Justin Beaumont “Religion is Dead. Long Live Religion: theorizing urban justice towards a postsecular justice planning tool”
Friday, March 4th, 2011, h. 11.00-13.00
location: Università di Roma Tor Vergata, Aula Mediterraneo, Facoltà di Lettere e Filosofia, Via Columbia 1, piano I
Justin Beaumont is Professor at the Department of Planning, Faculty of Spatial Sciences, University of Groningen, The Netherlands
This paper presents ideas from a proposal for a new research programme that will develop a new urban theory of justice in accordance with theories of the postsecular condition in order to construct a justice planning tool for urban practitioners. In the last decades the reemergence of religion in the public realm has gained consideration across the social sciences and humanities, as well as within political circles and the media. While the sociological paradigmatic theory of secularization and the political principle of secularism have become increasingly criticized, some scholars introduce the concept of postsecular society within the debate in order to: (a) describe the resurgence and transformation of religion within modern social structures; and to (b) normatively reconsider the relationship between politics and religion in contemporary societies. More recently debates around the postsecular have gathered pace within analyses of cities, and some authors – geographers, planners and theologians – indicate how the concept of the postsecular offers a powerful framework for explaining reconfigured relations between secular, religious and humanist forces in the shaping of contemporary urban societies. However, the meaning of the term in its application to urban planning intervention remain poorly understood. The progrramme will address the following questions: (1) what does the postsecular mean for urban planning practice? (2) how can planners intervene for more just cities under postsecular conditions? (3) what would an innovative planning tool involve to augment more just cities in postsecular society? Deploying rigorous, systematic and internationally comparative research in Amsterdam, Bologna and New York City, the programme will develop a new urban theory of justice to construct a justice planning tool that will allow planners to rethink what is meant by “religion”, “secular” and “justice” to conceive cities as sites of hope and potential rather than dens of despair under global neoliberalism.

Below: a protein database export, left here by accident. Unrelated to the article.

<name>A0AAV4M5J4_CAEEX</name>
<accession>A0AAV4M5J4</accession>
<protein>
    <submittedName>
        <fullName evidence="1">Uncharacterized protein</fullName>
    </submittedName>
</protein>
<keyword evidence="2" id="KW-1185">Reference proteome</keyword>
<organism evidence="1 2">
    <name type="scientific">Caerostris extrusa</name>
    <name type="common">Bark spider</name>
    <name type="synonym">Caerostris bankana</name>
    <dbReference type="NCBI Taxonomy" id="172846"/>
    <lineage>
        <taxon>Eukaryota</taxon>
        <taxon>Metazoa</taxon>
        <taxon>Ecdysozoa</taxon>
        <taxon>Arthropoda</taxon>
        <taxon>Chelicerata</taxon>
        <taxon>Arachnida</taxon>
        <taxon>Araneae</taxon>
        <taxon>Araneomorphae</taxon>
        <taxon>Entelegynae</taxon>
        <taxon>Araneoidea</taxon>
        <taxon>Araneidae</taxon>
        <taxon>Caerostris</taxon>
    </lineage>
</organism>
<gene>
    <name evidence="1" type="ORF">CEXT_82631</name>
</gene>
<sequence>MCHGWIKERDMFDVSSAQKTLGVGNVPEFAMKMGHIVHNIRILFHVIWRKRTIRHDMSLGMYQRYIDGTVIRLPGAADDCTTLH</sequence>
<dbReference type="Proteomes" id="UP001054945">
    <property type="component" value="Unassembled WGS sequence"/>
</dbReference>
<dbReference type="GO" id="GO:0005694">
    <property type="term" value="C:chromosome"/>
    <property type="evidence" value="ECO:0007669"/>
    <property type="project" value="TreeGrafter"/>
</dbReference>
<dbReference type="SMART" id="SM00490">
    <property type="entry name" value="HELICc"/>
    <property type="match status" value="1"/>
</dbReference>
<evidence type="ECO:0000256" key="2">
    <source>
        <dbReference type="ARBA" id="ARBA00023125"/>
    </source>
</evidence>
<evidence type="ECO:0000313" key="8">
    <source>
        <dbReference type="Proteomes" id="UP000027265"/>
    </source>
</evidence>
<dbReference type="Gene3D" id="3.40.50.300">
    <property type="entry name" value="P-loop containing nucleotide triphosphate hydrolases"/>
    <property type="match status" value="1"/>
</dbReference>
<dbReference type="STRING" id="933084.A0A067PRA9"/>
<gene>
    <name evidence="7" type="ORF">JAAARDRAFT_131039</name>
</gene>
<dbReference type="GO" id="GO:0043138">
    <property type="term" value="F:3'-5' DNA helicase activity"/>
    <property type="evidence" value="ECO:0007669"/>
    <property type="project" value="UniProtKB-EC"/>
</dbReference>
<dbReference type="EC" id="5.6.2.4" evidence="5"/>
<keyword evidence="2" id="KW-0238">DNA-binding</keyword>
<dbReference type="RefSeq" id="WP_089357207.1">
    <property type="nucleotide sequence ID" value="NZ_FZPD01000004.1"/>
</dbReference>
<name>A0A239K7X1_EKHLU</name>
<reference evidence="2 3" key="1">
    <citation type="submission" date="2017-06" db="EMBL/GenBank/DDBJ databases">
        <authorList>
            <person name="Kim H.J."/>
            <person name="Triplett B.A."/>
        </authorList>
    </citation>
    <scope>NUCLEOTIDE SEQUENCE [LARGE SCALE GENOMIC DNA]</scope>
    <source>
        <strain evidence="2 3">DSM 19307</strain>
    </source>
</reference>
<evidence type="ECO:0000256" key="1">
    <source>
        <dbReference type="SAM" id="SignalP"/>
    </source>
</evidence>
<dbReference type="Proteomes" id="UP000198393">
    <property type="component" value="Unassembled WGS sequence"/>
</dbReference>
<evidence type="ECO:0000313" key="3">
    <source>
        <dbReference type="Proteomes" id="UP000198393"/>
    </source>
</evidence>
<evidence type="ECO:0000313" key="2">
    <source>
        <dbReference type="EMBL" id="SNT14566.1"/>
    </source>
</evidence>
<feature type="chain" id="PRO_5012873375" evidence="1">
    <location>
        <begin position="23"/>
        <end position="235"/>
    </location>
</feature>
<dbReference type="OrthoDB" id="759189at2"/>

Background reading: introductory and concluding chapter of Justin Beaumont’s edited volume “Exploring the Postsecular” is available upon request at: email@example.com